After GOP presidential candidate Donald Trump called Hillary Clinton “such a nasty
woman” in the third presidential debate, the internet meme factory lit up overnight.
Trump, whatever his intentions, had evoked one of the oldest tropes in misogyny. Why is
the notion of women’s nastiness so provocative and persistent? What kinds of women
have been labeled nasty, bitchy, bossy, witchy, slutty, and so forth, and how have these
claims varied in different times and places? What purpose(s) have claims about women’s
In this course we examine how myths around disgust, shame, (dis)honor, dirtiness and
nastiness have been used to designate women as inferior, justify violence against women
and support women’s exclusion from, or subordination in public life, often while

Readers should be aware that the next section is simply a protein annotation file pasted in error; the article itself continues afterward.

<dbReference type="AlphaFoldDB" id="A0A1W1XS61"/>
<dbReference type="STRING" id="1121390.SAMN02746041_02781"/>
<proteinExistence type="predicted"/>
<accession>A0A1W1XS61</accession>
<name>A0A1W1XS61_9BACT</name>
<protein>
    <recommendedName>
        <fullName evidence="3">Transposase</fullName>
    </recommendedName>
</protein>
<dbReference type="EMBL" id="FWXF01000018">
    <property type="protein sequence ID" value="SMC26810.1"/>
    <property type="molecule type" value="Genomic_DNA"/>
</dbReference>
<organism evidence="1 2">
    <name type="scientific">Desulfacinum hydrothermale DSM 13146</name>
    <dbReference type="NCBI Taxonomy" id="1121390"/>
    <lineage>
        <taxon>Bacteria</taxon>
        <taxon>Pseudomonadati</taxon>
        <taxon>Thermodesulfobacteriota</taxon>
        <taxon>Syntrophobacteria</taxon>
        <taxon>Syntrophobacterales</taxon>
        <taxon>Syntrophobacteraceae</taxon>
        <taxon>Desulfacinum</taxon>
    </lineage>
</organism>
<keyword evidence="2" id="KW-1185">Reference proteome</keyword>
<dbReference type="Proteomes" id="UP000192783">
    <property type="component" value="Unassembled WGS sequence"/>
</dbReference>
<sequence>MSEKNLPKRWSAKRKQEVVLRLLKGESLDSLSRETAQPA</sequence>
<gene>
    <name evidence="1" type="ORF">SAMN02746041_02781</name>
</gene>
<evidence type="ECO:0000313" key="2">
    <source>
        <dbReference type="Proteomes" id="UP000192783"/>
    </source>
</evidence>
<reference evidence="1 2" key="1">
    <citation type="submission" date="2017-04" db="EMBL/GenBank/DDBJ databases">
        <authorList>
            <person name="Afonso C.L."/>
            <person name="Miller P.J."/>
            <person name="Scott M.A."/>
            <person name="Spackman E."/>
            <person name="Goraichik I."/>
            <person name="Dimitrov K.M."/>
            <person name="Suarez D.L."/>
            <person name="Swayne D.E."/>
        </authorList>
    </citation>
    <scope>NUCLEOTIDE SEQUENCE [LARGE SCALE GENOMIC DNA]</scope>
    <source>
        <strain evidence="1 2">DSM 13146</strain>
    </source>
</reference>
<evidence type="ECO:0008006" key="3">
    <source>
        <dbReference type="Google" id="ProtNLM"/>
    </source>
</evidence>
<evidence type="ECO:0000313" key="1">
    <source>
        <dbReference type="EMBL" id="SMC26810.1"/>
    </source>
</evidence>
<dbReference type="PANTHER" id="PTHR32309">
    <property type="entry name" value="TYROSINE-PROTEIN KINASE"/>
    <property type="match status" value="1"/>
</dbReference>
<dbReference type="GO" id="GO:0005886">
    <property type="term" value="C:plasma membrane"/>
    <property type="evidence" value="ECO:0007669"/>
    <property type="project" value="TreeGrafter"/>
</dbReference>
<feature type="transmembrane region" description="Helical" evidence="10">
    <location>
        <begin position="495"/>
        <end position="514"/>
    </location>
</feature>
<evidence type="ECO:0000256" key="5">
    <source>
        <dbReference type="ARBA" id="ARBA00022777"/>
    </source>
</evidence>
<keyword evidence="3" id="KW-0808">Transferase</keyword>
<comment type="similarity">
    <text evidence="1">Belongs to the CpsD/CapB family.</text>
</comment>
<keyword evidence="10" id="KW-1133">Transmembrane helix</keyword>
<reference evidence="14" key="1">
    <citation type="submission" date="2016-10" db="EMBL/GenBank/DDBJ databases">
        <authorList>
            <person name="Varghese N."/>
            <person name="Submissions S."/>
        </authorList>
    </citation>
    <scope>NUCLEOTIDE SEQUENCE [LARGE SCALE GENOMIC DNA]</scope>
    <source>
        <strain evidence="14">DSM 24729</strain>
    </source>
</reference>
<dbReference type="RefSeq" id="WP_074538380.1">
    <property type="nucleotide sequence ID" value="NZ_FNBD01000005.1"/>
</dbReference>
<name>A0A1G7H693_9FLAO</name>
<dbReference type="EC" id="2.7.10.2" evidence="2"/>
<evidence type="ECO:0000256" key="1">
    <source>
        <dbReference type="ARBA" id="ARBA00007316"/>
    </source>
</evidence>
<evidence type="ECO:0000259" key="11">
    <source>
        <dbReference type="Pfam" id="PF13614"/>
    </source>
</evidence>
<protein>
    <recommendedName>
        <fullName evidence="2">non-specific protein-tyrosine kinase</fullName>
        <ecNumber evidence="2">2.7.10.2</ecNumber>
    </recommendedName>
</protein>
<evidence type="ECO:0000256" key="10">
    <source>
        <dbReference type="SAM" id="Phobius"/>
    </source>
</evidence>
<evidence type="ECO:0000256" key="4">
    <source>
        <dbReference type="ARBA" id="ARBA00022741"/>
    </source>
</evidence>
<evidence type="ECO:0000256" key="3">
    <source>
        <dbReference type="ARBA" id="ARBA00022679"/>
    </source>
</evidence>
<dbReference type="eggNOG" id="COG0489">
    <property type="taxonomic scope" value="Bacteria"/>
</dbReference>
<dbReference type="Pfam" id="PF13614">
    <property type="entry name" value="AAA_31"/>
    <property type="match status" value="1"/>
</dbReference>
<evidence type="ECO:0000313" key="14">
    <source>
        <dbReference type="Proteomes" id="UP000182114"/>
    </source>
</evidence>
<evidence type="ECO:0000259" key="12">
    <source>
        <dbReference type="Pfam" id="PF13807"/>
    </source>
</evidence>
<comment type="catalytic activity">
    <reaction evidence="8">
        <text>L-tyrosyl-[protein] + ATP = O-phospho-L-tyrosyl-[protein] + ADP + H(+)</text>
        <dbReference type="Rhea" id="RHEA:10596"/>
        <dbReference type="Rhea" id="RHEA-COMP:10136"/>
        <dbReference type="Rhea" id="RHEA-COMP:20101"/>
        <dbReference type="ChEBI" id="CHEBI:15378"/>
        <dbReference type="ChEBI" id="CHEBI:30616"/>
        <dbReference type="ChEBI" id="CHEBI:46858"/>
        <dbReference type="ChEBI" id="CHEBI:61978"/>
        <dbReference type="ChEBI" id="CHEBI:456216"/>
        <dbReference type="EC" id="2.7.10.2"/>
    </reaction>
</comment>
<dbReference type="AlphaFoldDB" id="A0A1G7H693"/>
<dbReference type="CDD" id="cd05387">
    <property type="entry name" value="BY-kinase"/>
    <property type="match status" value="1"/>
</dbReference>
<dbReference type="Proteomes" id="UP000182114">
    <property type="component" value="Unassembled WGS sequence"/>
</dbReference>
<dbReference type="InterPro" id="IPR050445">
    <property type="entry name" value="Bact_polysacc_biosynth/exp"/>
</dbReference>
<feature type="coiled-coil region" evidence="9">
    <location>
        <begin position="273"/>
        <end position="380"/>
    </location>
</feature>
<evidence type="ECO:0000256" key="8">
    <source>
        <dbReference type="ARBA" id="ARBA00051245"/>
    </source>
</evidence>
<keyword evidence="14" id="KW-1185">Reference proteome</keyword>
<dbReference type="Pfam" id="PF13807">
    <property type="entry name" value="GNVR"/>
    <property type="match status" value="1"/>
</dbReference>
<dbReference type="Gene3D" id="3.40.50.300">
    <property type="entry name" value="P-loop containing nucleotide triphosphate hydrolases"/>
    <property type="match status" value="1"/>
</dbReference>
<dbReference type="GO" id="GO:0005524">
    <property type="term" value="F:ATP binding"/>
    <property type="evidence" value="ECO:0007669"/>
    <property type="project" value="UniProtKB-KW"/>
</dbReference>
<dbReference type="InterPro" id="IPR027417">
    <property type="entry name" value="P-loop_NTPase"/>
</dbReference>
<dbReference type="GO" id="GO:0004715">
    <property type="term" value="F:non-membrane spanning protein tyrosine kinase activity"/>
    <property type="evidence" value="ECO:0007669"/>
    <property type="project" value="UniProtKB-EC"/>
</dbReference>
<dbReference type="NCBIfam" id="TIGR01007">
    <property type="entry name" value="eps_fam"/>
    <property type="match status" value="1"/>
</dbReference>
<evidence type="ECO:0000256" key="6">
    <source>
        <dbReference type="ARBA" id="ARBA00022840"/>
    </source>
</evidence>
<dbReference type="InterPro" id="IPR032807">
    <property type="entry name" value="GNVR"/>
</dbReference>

enhancing the power of specific groups of men. We also examine moments when the
supposed nastiness of certain women has been used to bolster exclusion and violence
based on race, class, ethnicity, sexuality and other traits. Finally, we consider how
thinking of gender as a “performance”, or as “socially constructed”, or as something we
can change about ourselves can challenge and enrich our understanding of gender and
power, both historically and in the twenty-first century.
We will consider a wide range of topics from many countries and time periods, from
antiquity to the present day. However, case studies will primarily address the U.S. and
Europe in the nineteenth and twentieth centuries, their imagined “Western” past in
classical and biblical antiquity, and their encounters with outsiders or “others”. The main
task of the course is to engage with the readings, many of which are intellectually
demanding; we will work through them and the authors’ concepts together.